Camera obscura, which means “dark chamber,” is a more complete name for a camera--a device that allows light reflected off an object to pass through a small hole in the thin wall of an enclosed chamber. The small hole focuses the light that passes into the chamber onto the back wall of the chamber so an image of the object can be seen on that surface. A camera obscura can be as large as a room, or it may be small. The human eye is an excellent example of a camera obscura. The image may be recorded on film or digitally, or it may simply be viewed and not recorded at all.
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Things you need
- Empty 794gr. tin can
- Large shoebox
- White tissue paper
- Duct tape
- Thick rubber band that will stretch around the circumference of the tin can
- Large dark towel or piece of heavy fabric
Use the nail and hammer to punch a hole in the centre of the closed end of your empty tin can. Remove the nail from the can after punching the hole.
Place one layer of white tissue paper over the open end of the tin can. Stretch the rubber band around the can and tissue paper to secure the tissue paper so it is taut over the end of the can.
Cut a round opening, about an inch smaller than the diameter of your tin can, in one end of the shoebox.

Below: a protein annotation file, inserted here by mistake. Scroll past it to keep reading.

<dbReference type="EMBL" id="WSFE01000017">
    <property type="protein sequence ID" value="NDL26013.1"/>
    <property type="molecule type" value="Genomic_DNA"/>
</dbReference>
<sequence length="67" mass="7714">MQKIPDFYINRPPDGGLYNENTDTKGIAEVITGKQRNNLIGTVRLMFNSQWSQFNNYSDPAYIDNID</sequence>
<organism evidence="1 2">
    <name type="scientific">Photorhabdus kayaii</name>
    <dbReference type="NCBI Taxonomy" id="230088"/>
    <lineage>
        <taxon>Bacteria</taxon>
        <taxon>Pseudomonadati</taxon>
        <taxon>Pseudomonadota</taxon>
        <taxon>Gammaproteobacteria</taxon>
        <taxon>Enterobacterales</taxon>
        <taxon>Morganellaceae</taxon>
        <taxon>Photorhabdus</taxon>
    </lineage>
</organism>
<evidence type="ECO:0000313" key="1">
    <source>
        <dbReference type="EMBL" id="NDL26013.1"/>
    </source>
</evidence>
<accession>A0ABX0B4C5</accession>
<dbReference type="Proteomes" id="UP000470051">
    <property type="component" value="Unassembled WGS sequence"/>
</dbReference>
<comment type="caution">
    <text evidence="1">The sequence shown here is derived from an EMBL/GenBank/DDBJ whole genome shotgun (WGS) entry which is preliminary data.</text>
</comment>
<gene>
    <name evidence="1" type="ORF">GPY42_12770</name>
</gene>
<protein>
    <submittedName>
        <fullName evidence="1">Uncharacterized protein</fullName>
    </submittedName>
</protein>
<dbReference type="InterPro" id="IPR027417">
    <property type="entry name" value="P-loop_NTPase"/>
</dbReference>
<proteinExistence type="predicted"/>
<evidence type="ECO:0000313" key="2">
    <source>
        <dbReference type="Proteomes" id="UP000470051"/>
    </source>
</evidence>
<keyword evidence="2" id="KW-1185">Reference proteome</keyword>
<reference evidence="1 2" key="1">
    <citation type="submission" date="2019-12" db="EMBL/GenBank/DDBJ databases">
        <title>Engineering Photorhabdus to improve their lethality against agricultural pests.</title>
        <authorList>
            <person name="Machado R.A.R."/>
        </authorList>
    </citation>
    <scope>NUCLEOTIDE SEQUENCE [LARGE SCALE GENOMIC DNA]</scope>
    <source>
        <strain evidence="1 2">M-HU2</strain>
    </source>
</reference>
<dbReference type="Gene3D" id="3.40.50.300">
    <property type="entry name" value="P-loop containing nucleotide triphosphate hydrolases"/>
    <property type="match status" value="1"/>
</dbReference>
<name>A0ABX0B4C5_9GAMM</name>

Cut a small viewing hole--about ¾ inch in diameter--in the opposite end of the shoebox.
Use duct tape to secure the tin can against the large circular hole in the shoebox. The nail hole end should face out of the shoebox through the hole you cut. Use duct tape to seal around the edges of the can so no light can get into the box, but leave the nail hole uncovered.
Close the shoebox and use duct tape to cover any other holes or seams that might allow light into the shoebox viewing chamber.
Take your camera obscura into a brightly lit area and find a subject to view.
Hold the viewing hole of your camera obscura up to your eye; you'll see your subject on the tissue paper surface. If you have trouble seeing the image in your camera obscura, cover your head and the viewing hole of your camera obscura with a towel or piece of heavy fabric to block out light.
Tips and warnings
- When viewing your subject through your camera obscura, you'll notice that it is upside down and reversed left to right. This is because light rays reflect off an object at an angle, so they pass through the aperture of the camera obscura and are projected on the tissue paper in transverse position.
- You'll also notice that the image you see through your camera obscura is not crisp like a photograph. In film or digital cameras, a lens is used to focus the image more precisely, and mirrors are used to flip and reverse the image so that it is the same as you see with your eye.
- If you make the nail hole in your camera obscura larger, more light will enter the camera obscura; however, the image will be less focused. With a smaller nail hole, the image will be darker and more focused.
- Never use your camera obscura to look directly at the sun. Even though the nail hole in your camera obscura is small, looking directly at the sun can cause permanent damage to your eyes.
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